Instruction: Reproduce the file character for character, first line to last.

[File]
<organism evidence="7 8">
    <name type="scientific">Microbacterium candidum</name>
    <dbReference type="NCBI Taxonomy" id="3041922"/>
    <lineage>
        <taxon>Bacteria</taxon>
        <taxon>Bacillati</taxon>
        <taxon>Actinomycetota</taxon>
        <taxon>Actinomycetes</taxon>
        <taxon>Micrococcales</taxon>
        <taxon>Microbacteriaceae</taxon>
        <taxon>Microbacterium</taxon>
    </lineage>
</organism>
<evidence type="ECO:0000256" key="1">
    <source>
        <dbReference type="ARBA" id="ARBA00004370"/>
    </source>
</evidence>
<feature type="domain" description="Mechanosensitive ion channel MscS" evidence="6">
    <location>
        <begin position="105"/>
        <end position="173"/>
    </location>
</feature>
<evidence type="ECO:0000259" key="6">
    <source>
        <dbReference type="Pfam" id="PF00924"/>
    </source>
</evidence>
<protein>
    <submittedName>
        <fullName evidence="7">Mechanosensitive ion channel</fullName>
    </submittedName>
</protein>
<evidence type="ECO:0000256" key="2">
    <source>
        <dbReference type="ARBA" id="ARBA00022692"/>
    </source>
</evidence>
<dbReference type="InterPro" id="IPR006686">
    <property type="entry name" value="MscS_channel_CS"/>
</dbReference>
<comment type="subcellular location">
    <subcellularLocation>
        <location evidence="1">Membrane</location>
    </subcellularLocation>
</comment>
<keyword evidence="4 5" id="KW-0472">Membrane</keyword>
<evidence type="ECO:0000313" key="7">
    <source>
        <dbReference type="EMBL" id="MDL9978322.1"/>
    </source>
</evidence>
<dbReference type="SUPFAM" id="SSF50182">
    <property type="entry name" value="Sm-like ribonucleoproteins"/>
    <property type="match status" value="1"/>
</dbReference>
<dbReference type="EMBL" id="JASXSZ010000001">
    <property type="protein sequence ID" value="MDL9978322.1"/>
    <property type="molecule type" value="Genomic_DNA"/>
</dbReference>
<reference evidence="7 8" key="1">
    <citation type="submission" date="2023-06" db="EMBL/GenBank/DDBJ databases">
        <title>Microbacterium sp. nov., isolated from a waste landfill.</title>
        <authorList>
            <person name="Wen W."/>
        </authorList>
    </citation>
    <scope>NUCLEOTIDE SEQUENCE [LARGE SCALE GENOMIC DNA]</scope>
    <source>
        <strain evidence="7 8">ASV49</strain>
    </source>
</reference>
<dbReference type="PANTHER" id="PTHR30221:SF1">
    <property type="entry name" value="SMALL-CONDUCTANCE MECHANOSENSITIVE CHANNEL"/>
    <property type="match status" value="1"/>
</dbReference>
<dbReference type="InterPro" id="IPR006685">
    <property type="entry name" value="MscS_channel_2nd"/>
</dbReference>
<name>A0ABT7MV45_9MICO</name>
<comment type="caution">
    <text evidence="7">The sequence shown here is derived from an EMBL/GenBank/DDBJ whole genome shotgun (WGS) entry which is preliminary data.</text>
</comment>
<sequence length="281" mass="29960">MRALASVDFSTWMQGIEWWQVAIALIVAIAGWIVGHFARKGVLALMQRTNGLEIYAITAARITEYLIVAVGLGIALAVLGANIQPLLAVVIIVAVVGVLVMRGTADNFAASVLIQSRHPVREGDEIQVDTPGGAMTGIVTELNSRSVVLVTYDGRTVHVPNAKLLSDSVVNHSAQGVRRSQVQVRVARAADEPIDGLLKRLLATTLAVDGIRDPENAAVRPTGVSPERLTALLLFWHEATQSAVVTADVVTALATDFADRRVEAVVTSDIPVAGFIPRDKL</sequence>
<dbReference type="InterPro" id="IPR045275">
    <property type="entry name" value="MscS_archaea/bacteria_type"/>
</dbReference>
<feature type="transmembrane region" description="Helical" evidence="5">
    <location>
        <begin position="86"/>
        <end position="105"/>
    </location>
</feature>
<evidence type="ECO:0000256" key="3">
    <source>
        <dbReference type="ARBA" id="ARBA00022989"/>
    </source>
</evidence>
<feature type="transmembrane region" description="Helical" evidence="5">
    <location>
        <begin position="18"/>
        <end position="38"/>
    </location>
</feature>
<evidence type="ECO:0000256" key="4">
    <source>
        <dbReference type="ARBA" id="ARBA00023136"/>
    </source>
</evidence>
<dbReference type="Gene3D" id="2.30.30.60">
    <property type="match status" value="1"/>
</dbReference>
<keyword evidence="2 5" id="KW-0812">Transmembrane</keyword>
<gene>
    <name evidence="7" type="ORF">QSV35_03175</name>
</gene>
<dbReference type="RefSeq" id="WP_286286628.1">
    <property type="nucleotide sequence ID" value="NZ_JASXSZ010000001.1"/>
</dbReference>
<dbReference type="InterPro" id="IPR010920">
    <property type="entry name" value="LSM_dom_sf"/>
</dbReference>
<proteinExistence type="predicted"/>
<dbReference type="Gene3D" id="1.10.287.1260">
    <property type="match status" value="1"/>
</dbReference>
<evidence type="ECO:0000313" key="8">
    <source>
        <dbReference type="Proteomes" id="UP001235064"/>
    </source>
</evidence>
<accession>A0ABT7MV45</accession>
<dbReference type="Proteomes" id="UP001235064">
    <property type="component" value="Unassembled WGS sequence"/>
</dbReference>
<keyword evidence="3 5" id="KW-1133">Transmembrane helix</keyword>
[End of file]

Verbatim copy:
<organism evidence="7 8">
    <name type="scientific">Microbacterium candidum</name>
    <dbReference type="NCBI Taxonomy" id="3041922"/>
    <lineage>
        <taxon>Bacteria</taxon>
        <taxon>Bacillati</taxon>
        <taxon>Actinomycetota</taxon>
        <taxon>Actinomycetes</taxon>
        <taxon>Micrococcales</taxon>
        <taxon>Microbacteriaceae</taxon>
        <taxon>Microbacterium</taxon>
    </lineage>
</organism>
<evidence type="ECO:0000256" key="1">
    <source>
        <dbReference type="ARBA" id="ARBA00004370"/>
    </source>
</evidence>
<feature type="domain" description="Mechanosensitive ion channel MscS" evidence="6">
    <location>
        <begin position="105"/>
        <end position="173"/>
    </location>
</feature>
<evidence type="ECO:0000259" key="6">
    <source>
        <dbReference type="Pfam" id="PF00924"/>
    </source>
</evidence>
<protein>
    <submittedName>
        <fullName evidence="7">Mechanosensitive ion channel</fullName>
    </submittedName>
</protein>
<evidence type="ECO:0000256" key="2">
    <source>
        <dbReference type="ARBA" id="ARBA00022692"/>
    </source>
</evidence>
<dbReference type="InterPro" id="IPR006686">
    <property type="entry name" value="MscS_channel_CS"/>
</dbReference>
<comment type="subcellular location">
    <subcellularLocation>
        <location evidence="1">Membrane</location>
    </subcellularLocation>
</comment>
<keyword evidence="4 5" id="KW-0472">Membrane</keyword>
<evidence type="ECO:0000313" key="7">
    <source>
        <dbReference type="EMBL" id="MDL9978322.1"/>
    </source>
</evidence>
<dbReference type="SUPFAM" id="SSF50182">
    <property type="entry name" value="Sm-like ribonucleoproteins"/>
    <property type="match status" value="1"/>
</dbReference>
<dbReference type="EMBL" id="JASXSZ010000001">
    <property type="protein sequence ID" value="MDL9978322.1"/>
    <property type="molecule type" value="Genomic_DNA"/>
</dbReference>
<reference evidence="7 8" key="1">
    <citation type="submission" date="2023-06" db="EMBL/GenBank/DDBJ databases">
        <title>Microbacterium sp. nov., isolated from a waste landfill.</title>
        <authorList>
            <person name="Wen W."/>
        </authorList>
    </citation>
    <scope>NUCLEOTIDE SEQUENCE [LARGE SCALE GENOMIC DNA]</scope>
    <source>
        <strain evidence="7 8">ASV49</strain>
    </source>
</reference>
<dbReference type="PANTHER" id="PTHR30221:SF1">
    <property type="entry name" value="SMALL-CONDUCTANCE MECHANOSENSITIVE CHANNEL"/>
    <property type="match status" value="1"/>
</dbReference>
<dbReference type="InterPro" id="IPR006685">
    <property type="entry name" value="MscS_channel_2nd"/>
</dbReference>
<name>A0ABT7MV45_9MICO</name>
<comment type="caution">
    <text evidence="7">The sequence shown here is derived from an EMBL/GenBank/DDBJ whole genome shotgun (WGS) entry which is preliminary data.</text>
</comment>
<sequence length="281" mass="29960">MRALASVDFSTWMQGIEWWQVAIALIVAIAGWIVGHFARKGVLALMQRTNGLEIYAITAARITEYLIVAVGLGIALAVLGANIQPLLAVVIIVAVVGVLVMRGTADNFAASVLIQSRHPVREGDEIQVDTPGGAMTGIVTELNSRSVVLVTYDGRTVHVPNAKLLSDSVVNHSAQGVRRSQVQVRVARAADEPIDGLLKRLLATTLAVDGIRDPENAAVRPTGVSPERLTALLLFWHEATQSAVVTADVVTALATDFADRRVEAVVTSDIPVAGFIPRDKL</sequence>
<dbReference type="InterPro" id="IPR045275">
    <property type="entry name" value="MscS_archaea/bacteria_type"/>
</dbReference>
<feature type="transmembrane region" description="Helical" evidence="5">
    <location>
        <begin position="86"/>
        <end position="105"/>
    </location>
</feature>
<evidence type="ECO:0000256" key="3">
    <source>
        <dbReference type="ARBA" id="ARBA00022989"/>
    </source>
</evidence>
<feature type="transmembrane region" description="Helical" evidence="5">
    <location>
        <begin position="18"/>
        <end position="38"/>
    </location>
</feature>
<evidence type="ECO:0000256" key="4">
    <source>
        <dbReference type="ARBA" id="ARBA00023136"/>
    </source>
</evidence>
<dbReference type="Gene3D" id="2.30.30.60">
    <property type="match status" value="1"/>
</dbReference>
<keyword evidence="2 5" id="KW-0812">Transmembrane</keyword>
<gene>
    <name evidence="7" type="ORF">QSV35_03175</name>
</gene>
<dbReference type="RefSeq" id="WP_286286628.1">
    <property type="nucleotide sequence ID" value="NZ_JASXSZ010000001.1"/>
</dbReference>
<dbReference type="InterPro" id="IPR010920">
    <property type="entry name" value="LSM_dom_sf"/>
</dbReference>
<proteinExistence type="predicted"/>
<dbReference type="Gene3D" id="1.10.287.1260">
    <property type="match status" value="1"/>
</dbReference>
<evidence type="ECO:0000313" key="8">
    <source>
        <dbReference type="Proteomes" id="UP001235064"/>
    </source>
</evidence>
<accession>A0ABT7MV45</accession>
<dbReference type="Proteomes" id="UP001235064">
    <property type="component" value="Unassembled WGS sequence"/>
</dbReference>
<keyword evidence="3 5" id="KW-1133">Transmembrane helix</keyword>